In 1968 Williams scored with a punchy revival of Frankie Valli’s little-known “Can’t Take My Eyes Off You” and Columbia released “The Battle Hymn of the Republic”, which he sang at Bobby Kennedy’s funeral. In 1970 Williams reworked Elvis Presley’s “Can’t Help Falling In Love”, a romantic ballad from the 1961 film, Blue Hawaii. The up-tempo arrangement worked so well that Presley never again sang it as a ballad and it became the closing number at all his concerts.
The British writers Tony Macaulay and Roger Greenaway had written “Home Lovin’ Man” for Richard Harris. Greenaway recalls, “I was in Hollywood and I played the demo to Dick Glasser who was Andy Williams’ producer. He said, ‘I’ll do it with Andy on Saturday.’ I got to sing on the session, doing the high voice, which Andy usually did himself.” Not only was it a hit single, it was also the title track of yet another best-selling album – but the writers had to avoid an irate Richard Harris.
In 1971 Williams sang the romantic theme for Love Story, “Where Do I Begin?”. The following year, he sang “Speak Softly Love”, the love theme from The Godfather (if that is not an oxymoron). Although several versions of “Solitaire” had been issued, it was Andy Williams who took the song into the charts over Christmas 1973.
In 1977 Claudine Longet was living in Aspen, Colorado with the Olympic skier, Vladimir “Spider” Sabich, whose career was the basis of Robert Redford’s film, Downhill Racer. He had a Luger with a broken safety catch. She pointed the gun at him and it went off and killed him. Williams escorted her to the trial, testifying to her character and providing legal help. She was convicted of criminally negligent homicide and was jailed for a month. She married her defence lawyer.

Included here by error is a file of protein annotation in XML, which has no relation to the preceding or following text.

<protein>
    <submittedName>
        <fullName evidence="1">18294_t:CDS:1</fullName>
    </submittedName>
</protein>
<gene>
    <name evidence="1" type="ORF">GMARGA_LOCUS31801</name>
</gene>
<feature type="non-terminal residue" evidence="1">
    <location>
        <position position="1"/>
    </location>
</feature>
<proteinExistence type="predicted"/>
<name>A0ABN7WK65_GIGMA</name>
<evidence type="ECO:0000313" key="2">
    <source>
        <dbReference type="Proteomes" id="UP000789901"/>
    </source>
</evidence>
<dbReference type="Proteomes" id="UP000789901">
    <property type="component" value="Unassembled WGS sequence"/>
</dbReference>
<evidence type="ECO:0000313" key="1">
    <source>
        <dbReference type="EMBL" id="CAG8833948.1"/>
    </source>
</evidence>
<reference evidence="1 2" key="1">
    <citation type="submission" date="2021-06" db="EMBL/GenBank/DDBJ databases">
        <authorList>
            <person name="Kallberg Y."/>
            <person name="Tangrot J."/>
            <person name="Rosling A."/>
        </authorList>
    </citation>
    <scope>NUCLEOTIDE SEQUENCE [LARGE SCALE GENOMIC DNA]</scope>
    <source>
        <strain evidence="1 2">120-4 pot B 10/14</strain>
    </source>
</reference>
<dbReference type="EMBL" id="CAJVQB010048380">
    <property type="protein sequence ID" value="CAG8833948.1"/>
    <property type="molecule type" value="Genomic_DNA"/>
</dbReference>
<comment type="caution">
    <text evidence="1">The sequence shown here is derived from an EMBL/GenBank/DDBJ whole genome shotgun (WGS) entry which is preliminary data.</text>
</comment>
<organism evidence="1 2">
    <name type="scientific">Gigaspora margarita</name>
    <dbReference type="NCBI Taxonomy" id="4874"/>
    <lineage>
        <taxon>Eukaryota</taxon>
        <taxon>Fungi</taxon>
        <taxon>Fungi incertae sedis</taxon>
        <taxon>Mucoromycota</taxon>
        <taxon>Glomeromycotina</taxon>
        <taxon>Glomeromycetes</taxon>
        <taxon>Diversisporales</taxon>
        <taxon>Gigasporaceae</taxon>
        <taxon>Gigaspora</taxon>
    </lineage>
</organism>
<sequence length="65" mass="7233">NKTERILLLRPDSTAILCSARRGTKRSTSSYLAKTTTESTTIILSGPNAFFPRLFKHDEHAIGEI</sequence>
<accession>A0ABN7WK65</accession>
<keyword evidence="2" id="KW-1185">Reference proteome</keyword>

When The Andy Williams Show was cancelled in 1971, Williams took to hosting the Grammys and organising sporting events, notably a golf tournament in his name. He retained his popularity as a concert act, but his best-selling records tended to be compilations. Nevertheless, there were some fine moments and a totally overlooked single was the superb “Railway Hotel” (1980), written by Mike Batt about a ramshackle hotel near Croydon: “I wanted so much for the first night with you / But the Railway Hotel was the best I could do.”
Williams’ life changed in two ways in 1991. First, he married Debbie Haas, whom he met through a mutual friend. Secondly, his brother Don, who managed Ray Stevens, invited him to the opening of Stevens’ theatre in Branson, Missouri. Williams thought this was a great idea and built his own venue, the Moon River Theatre, the following year. The walls were filled with memorabilia and items from Williams’ collection of modern art including Pollock and Warhol. He appeared regularly at the theatre and booked many star names. An episode of The Simpsons was set in the theatre.
Williams’ “Happy Heart”, a 1969 success, was used to telling effect in the film, Shallow Grave (1994). Then his 1967 recording of “Music to Watch Girls By” became a surprise UK hit after being featured in TV ads for Fiat and despite being about as politically incorrect as a song could be in 1999. Sell-out UK dates followed including the Albert Hall and Williams remade “Can’t Take My Eyes Off You” with Denise van Outen, although his original was superior. In 2009 he published his autobiography, Moon River And Me, but when he sang on Strictly Come Dancing to promote a hits collection, his version of “MoonRiver” revealed that his voice had deteriorated.